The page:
Utrecht Early Music Festival 2016 part 24: Duo Serenissima

While browsing the sheet music on offer at a stall of the Early Music market, I noticed the duo again. One was talking to an acquaintance, while the other one was chatting to the stall’s owner. The acquaintance asked after studies and made a remark about the “impressive voice”.

20160828 Venetian Portraits 003I raised an eyebrow, for when the fabulous fringe concert of Duo Serenissima started, I sincerely thought I had made a big mistake. This was supposed to be a fabulous fringe concert at the large concert hall of Tivoli Vredenburg? The first four pieces of the concert were not good at all! Especially the first song by Barbara Strozzi.

Impressive voice? Four songs into this concert, it certainly did not sound like one – on the contrary. The voices of other sopranos were far, far more mind-bowling. Especially Antonia Harper from Ignotae Deae – who had sung works by Barbara Strozzi  at a previous fringe concert – and Harma Everts from ensemble Aerodynamic at an other fringe concert, at Utrecht’s Pieterskerk.

Perhaps it was the scale and size of this large concert hall? For the other partner of this duo, Mr Mackor also had a problem. Voice and lute could hardly be heard. Was this caused by having to get acquainted with this venue? Was this caused by the stage alterations? For the stage had changed sides and the audience had been ordered to fill different rows. Or was it the sound system playing up? Or rather:  down.

Things improved slightly after the first four songs and instrumental pieces. That is to say: till someone’s mobile phone started ringing. The duo took a break and another swig from water bottles and mentioned “unplanned pause”, which had their audience giggling.

When David Mackor changed from lute to using a baroque guitar replica, the instrument could be heard loud and clearly. It was certainly better suited to accompany temperamental songs. For Ms Hetherington could now be heard better as well. Had she spared her voice at the start of this concert? If so: bad idea.

On the other hand, when after a series of songs, the guitar was changed for the lute again, there was a marked difference in sound too. However, the lute could be heard now. The instrument still sounded rather muted and introspective, compared to the guitar. This far into the concert, Ms Hetherington’s voice also started to ring and fill the hall.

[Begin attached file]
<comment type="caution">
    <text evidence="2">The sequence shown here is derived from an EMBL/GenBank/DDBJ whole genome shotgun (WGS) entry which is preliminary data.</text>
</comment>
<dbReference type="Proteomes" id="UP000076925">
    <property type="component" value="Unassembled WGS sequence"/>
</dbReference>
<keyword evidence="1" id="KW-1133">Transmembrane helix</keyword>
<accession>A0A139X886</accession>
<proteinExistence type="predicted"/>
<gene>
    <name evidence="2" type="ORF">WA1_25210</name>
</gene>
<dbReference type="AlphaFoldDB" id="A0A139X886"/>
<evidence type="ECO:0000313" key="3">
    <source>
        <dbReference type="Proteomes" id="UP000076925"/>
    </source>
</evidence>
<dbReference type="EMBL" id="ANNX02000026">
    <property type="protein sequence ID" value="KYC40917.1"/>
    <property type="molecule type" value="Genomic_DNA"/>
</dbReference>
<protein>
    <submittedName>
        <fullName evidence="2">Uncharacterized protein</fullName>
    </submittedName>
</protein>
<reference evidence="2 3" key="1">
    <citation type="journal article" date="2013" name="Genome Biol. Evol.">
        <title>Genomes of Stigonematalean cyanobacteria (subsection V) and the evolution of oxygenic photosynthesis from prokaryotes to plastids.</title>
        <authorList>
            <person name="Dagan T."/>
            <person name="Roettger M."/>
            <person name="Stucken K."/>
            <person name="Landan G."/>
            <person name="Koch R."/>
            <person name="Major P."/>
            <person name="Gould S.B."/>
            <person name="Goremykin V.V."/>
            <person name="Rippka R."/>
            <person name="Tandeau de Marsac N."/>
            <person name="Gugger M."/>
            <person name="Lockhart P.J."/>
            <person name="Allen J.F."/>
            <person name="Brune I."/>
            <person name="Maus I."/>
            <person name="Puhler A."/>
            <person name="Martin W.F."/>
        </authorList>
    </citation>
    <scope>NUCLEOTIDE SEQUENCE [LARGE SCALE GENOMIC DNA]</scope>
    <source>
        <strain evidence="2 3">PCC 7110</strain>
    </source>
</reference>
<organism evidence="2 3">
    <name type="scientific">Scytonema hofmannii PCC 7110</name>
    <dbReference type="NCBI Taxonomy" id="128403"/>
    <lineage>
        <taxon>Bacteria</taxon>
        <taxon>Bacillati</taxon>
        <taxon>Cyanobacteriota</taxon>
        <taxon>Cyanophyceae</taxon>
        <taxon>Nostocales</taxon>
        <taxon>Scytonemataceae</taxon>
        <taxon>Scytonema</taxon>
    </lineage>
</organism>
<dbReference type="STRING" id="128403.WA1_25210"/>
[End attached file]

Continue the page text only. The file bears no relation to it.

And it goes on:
20160903 NieuweGracht near Polman House

One of Utrecht’s many canals

At least, this certainly was not a concert à la Windsor consort. The Duo Serenissima acted out and tried to convey emotions, discussions, arguments as described in the Italian songs from their repertoire. Their concluding song by Claudio Monteverdi, Quel sguerdo, nearly obliterated the difficult start of this concert: no problems with instrument and voice.

Though the public took a while to grant the Duo Serenissima a standing ovation, the applause did ensure the duo returned on stage. As an extra, they performed a last song. This in turn, caused an outbreak of whistles – of approval – and more applause and shouting – also of approval. It seemed not only the arrangement of the stage had changed sides. The rowdy upper left part of the audience had found seats in different rows too.

Duo Serenissima:
Elisabeth Hetherington soprano
David Mackor tenor, lute, baroque guitar

Duo Serenissima performed:
Barbara Strozzi: Amor dormiglione
Alessandro Grandi O quam tu pulchra es
Bernardo Gianoncelli Tastegiata
Barbara Strozzi Begl’occhi bel seno
Bernardo Gianoncelli Tastegiata
Tarquinio Merula Quandío volsi
Domenico Obizzi Hor che vicin mi sento
Alessandro Grandi Sprezzami
Giovanni Paolo Foscarini Ciacona
Biagio Marini O Luci belle
Domenico Obizzi O sospiro
Bernardo Gianoncelli Tastegiata
Giovanni Stefani Amante felice
Giovanni Antonio Rigatti Ave Regina caelorum
Bernardo Gianoncelli Tastegiata
Giovanni Antonio Rigatti Valli nemiche al sol
Bernardo Gianoncelli Tastegiate
Claudio Monteverdi Quel sguerdo

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